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Calandra v. Olenius

United States District Court, S.D. Texas, Houston Division

April 25, 2017

JENNIFER MARIA CALANDRA, Plaintiff,
v.
LAUREN OLENIUS, et al., Defendants.

          ORDER

          Kenneth M. Hoyt United States District Judge.

         This matter is before the Court on the defendants', Lauren Olenius and Olenius Holdings, LLC (collectively, the “defendants”), motion to dismiss the plaintiff's complaint for failure to state a claim pursuant to Rule 12(b)(6) of the Federal Rules of Civil Procedure. (Dkt. No. 8). The plaintiff, Jennifer Maria Calandra (the “plaintiff”), proceeding pro se, has failed to file a response and the time for doing so has long elapsed. Thus, pursuant to this Court's local rules, the plaintiff's “[f]ailure to respond will be taken as a representation of no opposition.” S.D. Tex L.R. 7.4. After having carefully considered the motion, the pleadings, and the applicable law, the Court determines that the defendants' motion to dismiss should be GRANTED.

         The plaintiff commenced the instant action on January 31, 2017, alleging that the defendants terminated her employment because she is deaf in violation of Title VII. On February 18, 2016, the U.S. Equal Employment Opportunity Commission (“EEOC”) issued a Dismissal and Notice of Rights Letter to the plaintiff informing her that “[b]ased upon its investigation, the EEOC is unable to conclude that the information obtained establishes violations of the statutes.” (Dkt. No. 1). It further advised the plaintiff of her right to file a lawsuit against the defendant within 90 days of her receipt of the notice. (Id.)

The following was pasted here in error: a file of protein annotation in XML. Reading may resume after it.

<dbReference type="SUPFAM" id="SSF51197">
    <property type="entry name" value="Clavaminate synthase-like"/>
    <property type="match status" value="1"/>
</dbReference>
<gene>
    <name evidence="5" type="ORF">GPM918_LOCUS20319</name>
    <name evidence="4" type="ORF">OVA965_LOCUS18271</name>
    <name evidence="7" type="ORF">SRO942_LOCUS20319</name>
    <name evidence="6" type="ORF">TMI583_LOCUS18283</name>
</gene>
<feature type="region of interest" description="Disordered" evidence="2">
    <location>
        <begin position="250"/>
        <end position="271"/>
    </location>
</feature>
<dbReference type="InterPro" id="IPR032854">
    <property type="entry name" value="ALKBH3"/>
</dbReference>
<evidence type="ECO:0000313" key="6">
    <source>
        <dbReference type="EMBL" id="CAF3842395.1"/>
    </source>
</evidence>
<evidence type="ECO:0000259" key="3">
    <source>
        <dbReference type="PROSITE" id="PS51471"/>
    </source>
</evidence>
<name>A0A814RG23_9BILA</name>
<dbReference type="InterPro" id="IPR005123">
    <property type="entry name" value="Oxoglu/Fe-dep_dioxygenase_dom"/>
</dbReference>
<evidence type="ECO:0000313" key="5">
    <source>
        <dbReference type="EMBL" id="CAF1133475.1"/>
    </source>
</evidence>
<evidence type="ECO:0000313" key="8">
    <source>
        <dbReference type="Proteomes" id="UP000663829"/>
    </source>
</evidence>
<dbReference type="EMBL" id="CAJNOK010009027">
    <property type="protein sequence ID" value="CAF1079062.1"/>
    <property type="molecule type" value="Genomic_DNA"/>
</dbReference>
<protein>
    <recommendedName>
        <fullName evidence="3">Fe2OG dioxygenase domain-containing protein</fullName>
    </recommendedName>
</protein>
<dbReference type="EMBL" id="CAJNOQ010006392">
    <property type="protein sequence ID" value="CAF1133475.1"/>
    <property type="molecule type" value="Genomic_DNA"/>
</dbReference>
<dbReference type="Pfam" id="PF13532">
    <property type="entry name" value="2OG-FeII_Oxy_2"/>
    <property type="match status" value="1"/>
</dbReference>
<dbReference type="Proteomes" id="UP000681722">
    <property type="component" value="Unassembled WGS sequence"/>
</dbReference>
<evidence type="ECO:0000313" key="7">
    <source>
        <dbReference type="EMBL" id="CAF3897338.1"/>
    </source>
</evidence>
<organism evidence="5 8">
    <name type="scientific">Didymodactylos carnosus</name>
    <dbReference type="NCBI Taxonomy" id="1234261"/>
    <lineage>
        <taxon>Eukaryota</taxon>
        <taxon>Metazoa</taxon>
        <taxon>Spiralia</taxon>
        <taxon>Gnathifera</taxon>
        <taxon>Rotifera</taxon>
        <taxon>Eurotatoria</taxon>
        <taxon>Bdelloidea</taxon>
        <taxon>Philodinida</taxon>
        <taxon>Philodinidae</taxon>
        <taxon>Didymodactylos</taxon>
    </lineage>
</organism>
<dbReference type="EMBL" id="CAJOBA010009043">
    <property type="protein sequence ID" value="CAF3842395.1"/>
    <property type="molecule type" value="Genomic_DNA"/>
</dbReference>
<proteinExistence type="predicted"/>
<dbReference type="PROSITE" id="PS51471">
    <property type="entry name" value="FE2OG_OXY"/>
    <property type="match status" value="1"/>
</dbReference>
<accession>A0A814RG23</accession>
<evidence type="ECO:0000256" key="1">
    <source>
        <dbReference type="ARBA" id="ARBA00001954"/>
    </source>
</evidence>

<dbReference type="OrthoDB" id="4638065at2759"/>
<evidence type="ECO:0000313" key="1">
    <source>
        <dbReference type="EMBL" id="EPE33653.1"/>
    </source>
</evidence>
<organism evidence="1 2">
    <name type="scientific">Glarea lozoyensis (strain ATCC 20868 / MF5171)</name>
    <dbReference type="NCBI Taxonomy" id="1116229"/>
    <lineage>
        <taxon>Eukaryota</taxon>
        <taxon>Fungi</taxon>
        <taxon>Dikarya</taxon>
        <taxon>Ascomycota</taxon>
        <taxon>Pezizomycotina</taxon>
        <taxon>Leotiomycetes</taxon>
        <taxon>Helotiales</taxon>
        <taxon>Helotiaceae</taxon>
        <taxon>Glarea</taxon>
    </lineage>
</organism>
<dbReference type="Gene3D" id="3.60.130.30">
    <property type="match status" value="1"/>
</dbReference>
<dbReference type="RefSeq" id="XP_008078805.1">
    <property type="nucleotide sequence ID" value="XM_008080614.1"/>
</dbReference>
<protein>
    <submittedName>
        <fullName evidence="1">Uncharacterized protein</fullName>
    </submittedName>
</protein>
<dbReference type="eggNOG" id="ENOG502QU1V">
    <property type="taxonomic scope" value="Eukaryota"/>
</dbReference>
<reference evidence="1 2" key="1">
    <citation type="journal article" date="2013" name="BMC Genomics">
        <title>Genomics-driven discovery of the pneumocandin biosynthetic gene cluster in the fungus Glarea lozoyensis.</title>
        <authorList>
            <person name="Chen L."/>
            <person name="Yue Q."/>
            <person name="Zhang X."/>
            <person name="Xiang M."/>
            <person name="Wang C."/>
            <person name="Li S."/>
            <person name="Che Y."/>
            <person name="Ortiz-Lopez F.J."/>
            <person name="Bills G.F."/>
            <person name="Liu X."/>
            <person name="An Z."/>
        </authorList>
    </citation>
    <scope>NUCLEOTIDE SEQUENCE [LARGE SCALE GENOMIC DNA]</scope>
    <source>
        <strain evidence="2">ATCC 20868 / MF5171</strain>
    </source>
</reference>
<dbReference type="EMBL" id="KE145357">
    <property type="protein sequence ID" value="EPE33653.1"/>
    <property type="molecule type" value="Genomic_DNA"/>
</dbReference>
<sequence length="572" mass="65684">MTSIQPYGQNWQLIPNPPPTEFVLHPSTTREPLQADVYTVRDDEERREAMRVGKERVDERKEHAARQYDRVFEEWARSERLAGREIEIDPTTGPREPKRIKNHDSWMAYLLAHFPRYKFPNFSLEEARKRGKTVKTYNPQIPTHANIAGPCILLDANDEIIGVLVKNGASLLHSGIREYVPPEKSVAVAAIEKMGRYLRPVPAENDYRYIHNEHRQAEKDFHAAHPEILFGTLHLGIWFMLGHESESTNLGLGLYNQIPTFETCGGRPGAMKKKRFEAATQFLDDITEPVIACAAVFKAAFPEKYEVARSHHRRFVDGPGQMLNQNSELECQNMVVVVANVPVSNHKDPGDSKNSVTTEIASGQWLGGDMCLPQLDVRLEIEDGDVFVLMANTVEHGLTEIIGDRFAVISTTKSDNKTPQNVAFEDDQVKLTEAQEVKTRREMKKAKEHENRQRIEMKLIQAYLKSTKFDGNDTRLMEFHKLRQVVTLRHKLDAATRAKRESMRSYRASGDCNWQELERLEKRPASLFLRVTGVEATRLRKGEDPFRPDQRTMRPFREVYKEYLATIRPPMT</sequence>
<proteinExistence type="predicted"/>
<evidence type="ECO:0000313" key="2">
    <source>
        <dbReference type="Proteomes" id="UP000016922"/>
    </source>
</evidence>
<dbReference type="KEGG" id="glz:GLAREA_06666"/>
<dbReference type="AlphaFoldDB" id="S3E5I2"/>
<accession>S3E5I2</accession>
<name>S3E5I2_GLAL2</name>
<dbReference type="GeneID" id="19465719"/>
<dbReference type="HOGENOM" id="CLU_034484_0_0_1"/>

The defendants now move to dismiss the plaintiff's complaint, asserting that she has failed to: (1) plead facts evidencing a claim that is plausible on its face; (2) satisfy the statutory prerequisites of her Title VII claim because the defendants do not qualify as the plaintiff's former “employer” within the meaning of Title VII; and (3) file her lawsuit within the ninety-day limitation period required by Title VII. This Court agrees.

         First, the plaintiff attempts to assert a claim under Title VII for discrimination on the basis of her disability-her profound hearing loss or deafness. Title VII makes it “an unlawful employment practice for an employer . . . to fail or refuse to hire or to discharge any individual, or otherwise to discriminate against any individual with respect to his compensation, terms, conditions, or privileges of employment, because of such individual's race, color, religion, sex or national origin.” 42 U.S.C. § 2000e-2(a)(1). It does not, however, protect against discrimination on a basis of one's disability. See Washburn v. Harvey, 504 F.3d 505, 508 (5th Cir. 2007) (citing 42 U.S.C. § 2000e-2) (other citations and quotations omitted). Accordingly, the plaintiff has failed to state a claim under Title VII upon which relief can be granted and her complaint should be dismissed.